Learning theories are a set of principles that define how people absorb, process and recall information and knowledge. Over the years, there have been several theories about how learning takes place. There are three broad heads that include all major educational theories.
Major Learning Theories
The most popular behaviourist theories are classical conditioning and operant conditioning. Classical conditioning occurs when there is a natural response to a stimulus. This is an instinctive biological response. For instance, learners exhibiting irrational fears - being afraid of public speaking or failure in educational settings. Reinforcing a response to the stimulus leads to Operant Conditioning. Reinforcement is in the form of reward or punishment and is a form of feedback.
1. Knowledge is constructed, rather than innate, or passively absorbed. The main idea is that learners build new knowledge upon the foundation of previous learning. This means that when learners gain new information, they process it to create meaning out of it. This creation of meaning along with old knowledge together forms new knowledge. Merely listening to information does not increase knowledge unless the person thinks about it and understands it.
2. Learning is an active process. Information is received passively by the learner. But, understanding and learning only occurs when the learner actively makes meaningful connections between previous and new knowledge. A person's active effort is what makes the information count as knowledge.
3. All knowledge is socially constructed yet personal. Learning does not happen in isolation. Social interaction with people is important for learning. Despite the social element, learning is still personal. This is because each person creates their own meaning of interactions and experiences, Our own ideas, values and thoughts help create these meanings. Since these are different for everyone, knowledge becomes personal.
Applying the Theories
This theory comes from the concept of Operant Conditioning and B.F. Skinner's work. Advocates of the theory believe that knowledge exists independently. For them, learning comes in the form of an experience that either creates new behaviour or causes a change in behaviour. Learning begins when the external environment provides a stimulus which leads to a response This response is repeated when there is a reward for it. Doing this multiple times then causes a change in behaviour. Over time, it becomes an automatic response. This response indicates learning. This method generally uses a system of reward and punishment to teach desirable behaviour.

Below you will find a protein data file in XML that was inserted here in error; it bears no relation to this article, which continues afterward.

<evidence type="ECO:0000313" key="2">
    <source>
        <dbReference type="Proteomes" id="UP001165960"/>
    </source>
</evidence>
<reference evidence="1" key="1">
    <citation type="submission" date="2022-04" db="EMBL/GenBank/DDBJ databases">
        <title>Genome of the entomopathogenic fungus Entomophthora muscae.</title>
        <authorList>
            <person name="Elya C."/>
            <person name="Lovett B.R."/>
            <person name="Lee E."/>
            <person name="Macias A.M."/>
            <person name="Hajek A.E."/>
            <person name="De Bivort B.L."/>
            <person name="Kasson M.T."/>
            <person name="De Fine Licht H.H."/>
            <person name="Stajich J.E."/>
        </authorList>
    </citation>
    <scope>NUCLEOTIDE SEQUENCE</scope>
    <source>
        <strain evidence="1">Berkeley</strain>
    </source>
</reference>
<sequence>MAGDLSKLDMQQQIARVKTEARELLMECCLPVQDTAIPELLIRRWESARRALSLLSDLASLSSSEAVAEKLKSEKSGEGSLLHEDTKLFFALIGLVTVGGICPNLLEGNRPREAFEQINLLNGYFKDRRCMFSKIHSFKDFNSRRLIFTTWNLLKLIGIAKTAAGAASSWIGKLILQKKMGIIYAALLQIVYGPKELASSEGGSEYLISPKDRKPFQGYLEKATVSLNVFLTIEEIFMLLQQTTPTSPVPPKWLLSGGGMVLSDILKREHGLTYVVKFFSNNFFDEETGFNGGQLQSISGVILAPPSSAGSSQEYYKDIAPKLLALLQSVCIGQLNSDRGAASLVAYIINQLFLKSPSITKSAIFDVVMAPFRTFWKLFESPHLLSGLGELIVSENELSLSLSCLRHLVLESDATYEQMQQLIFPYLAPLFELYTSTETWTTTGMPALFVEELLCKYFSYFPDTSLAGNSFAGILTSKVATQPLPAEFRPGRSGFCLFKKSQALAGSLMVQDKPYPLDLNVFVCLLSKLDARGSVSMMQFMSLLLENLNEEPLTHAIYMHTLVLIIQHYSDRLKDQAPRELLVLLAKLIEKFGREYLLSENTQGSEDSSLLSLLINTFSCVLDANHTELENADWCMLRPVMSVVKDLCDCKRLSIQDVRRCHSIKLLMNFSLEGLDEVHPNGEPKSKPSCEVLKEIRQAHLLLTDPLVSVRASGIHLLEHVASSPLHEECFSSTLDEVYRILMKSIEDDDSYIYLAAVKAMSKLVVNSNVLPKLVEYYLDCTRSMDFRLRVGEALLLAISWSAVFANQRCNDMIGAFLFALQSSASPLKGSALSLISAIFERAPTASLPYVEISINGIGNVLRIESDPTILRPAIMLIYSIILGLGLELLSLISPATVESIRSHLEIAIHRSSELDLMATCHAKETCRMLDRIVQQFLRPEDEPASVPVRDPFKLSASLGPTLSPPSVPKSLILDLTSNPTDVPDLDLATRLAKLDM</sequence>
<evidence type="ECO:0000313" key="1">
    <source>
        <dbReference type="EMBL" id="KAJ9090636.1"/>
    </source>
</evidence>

This theory, however, states that learning does not just result from multiple endorsed experiences. Rather, it also involves the complex working of the human memory. Processing information results in learning. Changes in behaviour are a consequence of the learning.
The theory is broadly split into two – the Social Cognitive Theory (SCT) and Cognitive Behavioural Theory (CBT).
Social Cognitive Theory has 3 factors – personal, behavioural and environmental - that influence learning.
In the person-environment interaction, external factors influence ideas and thinking. External factors can include, for instance, supportive teachers and parents, stressful environments and even climate. For example, teachers support can make you more confident about yourself or your ability. At the same time, a stressful situation can make you feel shaky and may make you think you are not fit for the task at hand.
For the person - behaviour interaction, thoughts affect behaviour and this behaviour can also change thinking and mindset. For example, negative thoughts can make you act differently. This negative action can affect how and what you think.
In the behaviour – environment interaction, surroundings can affect the way you act and vice versa. The situation around can make you act a certain way. A state of panic can make you more nervous or unsure. Similarly, if you are panicking, it can affect your situation. It might make it worse for example.
Cognitive Behavioural Theory states that cognition (knowing) affects emotions and behaviour. Individuals have self-made concepts, and these affect the way they see the world and how they react to it. The concepts can be both, positive and negative. The theory also explains human behaviour through the Cognitive Triad – this is based on negative thoughts about (i) the self, (ii) the world/environment and (iii) the future.
This theory talks of personal construction of meaning by the learner. It states that people add on to previous knowledge by making meaning of new information they receive. Hence, by adding multiple blocks of information and learning, people build their knowledge. Past knowledge and new experiences merge to create new meanings. Constructivism has a few key principles.
Knowing the different types of learning becomes important when tutors plan courses. Based on these, they can design course content and methods of delivery. Using different styles can lead to more and improved learning. Using activities where students learn from each other and also self-learning can help students learn concepts better. Social experiments can help students create meaning when they come across views different from their own.
All theories have their advocates and critics. Hence, teachers do not have to choose one to use. They can use them together to give students the benefit of each. Also, consider the different kinds of learners there are in a classroom, Using combinations can help cater to all kinds of students.
Apart from these, there are also learning models and preferences that are useful for tutors. You can read more about them here.